AWS offers two levels of guidance to customers that need assistance in security for their applications. The base level is through AWS support, which offers customers tools and resources to identify gaps and meet their security needs. More advanced support is available through the AWS Professional Services group and through the AWS Partner Network for customers with more complex and specialized security needs.

“Customers need to plan for and build in security at the application level,” said Mohan.

5. Watch Out for Additional Services

A common gotcha is additional vendor services that might sit on top of Amazon or Azure storage. A large number of vendors piggyback on these storage services with additional features or tools. Many are certified, but not all.

“Make sure any additional services you use on top pursue their own security certifications and attestations to protect data at rest and in motion,” said Bloom. “This will allay fears and give people comfort in sending data through a SaaS-based service.”

6. Use Cloud Security Services

A compilation of a year’s worth of data generated and analyzed from more than one thousand Sumo Logic customers running apps and infrastructure on AWS (The State of Modern Applications in AWS), found that security was the number one priority among those heavily invested in the public cloud. Yet these customers failed to use existing services that would help them make their applications and storage more secure in the public cloud.

For example, only 50 percent were leveraging AWS CloudTrail for primary security audits.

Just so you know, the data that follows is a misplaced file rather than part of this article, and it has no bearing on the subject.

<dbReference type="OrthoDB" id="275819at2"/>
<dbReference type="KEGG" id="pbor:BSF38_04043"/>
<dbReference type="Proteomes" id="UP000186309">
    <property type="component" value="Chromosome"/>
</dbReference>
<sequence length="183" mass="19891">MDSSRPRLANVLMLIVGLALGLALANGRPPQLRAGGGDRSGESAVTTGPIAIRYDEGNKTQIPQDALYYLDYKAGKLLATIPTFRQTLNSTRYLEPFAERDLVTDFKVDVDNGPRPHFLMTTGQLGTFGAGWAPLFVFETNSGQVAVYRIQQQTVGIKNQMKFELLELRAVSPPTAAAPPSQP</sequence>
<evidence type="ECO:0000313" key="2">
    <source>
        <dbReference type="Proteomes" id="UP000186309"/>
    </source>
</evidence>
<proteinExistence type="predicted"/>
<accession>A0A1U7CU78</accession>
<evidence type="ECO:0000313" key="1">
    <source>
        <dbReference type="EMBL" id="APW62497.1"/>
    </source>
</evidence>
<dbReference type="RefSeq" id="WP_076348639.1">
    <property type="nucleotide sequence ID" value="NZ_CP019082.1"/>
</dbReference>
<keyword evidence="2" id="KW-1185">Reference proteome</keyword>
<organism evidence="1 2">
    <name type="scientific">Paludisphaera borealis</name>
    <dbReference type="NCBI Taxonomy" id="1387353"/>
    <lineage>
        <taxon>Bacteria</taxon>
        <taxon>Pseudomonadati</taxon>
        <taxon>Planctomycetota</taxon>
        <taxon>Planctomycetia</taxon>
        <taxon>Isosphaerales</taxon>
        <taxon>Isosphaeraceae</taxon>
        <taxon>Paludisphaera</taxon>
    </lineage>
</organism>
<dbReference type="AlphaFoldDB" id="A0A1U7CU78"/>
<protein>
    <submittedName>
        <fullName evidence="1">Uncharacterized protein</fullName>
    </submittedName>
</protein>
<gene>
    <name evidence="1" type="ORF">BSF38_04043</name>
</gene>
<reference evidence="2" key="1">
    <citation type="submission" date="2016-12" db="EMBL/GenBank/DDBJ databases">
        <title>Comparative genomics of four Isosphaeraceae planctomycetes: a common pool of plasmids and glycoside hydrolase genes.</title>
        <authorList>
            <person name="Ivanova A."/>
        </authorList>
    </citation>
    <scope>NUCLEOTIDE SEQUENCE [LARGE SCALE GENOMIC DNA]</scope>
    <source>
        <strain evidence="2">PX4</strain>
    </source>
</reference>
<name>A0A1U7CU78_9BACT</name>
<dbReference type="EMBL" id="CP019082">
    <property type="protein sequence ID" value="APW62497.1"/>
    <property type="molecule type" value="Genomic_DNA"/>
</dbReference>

“This service will provide visibility into all user actions on AWS,” said Bloom. “Lack of visibility into cloud operations and controls stands as the largest security issue.”

7. Turn on Logging

Bloom also advised users to turn on logging within AWS. More specifically, activate Amazon CloudWatch to log all your systems.

8. Address Compliance Concerns

Certain industries require specific compliance and certifications, such as HIPAA for healthcare-related applications and PCI DSS for financial transaction processing. Even for applications that are not governed by mandatory compliance standards, business needs and internal policies require a strong focus on security.

“Designing and certifying a compliant application stack from the infrastructure up can be a tedious process,” said Mohan. “Activities such as penetration testing and arranging independent certification reviews can take time away from the core focus of the application.”

He said Amazon's cloud infrastructure is designed and certified for a number of commonly used compliance and audit standards, making it easier and faster for end users to build, certify and run their own compliant applications on AWS. Among the list of certifications and audits supported are PCI DSS Level 1, SOC reports and ISO 9001.

9. Be Aware of Geographic Issues

Regional and national differences bring complexity into the security picture. Germany, for example, has very strict rules about customer data leaving its borders.

“Understand which region or which legislation your data is located in as well as whether you can move it at all,” said Goran Garevski, vice president engineering at Comtrade Software. “Some countries and verticals have specific information management regulations.”

10. Bring it Back

Just because you move data to the cloud doesn’t mean it has to always stay there. The IDG survey discovered that nearly 40 percent of those using public cloud storage have brought some workloads back in-house. Why? The top reasons for abandoning public cloud deployments are security (55 percent) and cost (52 percent) concerns, followed by manageability, reliability/performance, lack of flexibility/customization, support/service issues, and concerns about the level of control over resources or data.

By following the guidance our experts offer above, however, it may not be necessary to bring too many workloads back into the enterprise.

Photo courtesy of Shutterstock.

  This article was originally published on Tuesday Dec 13th 2016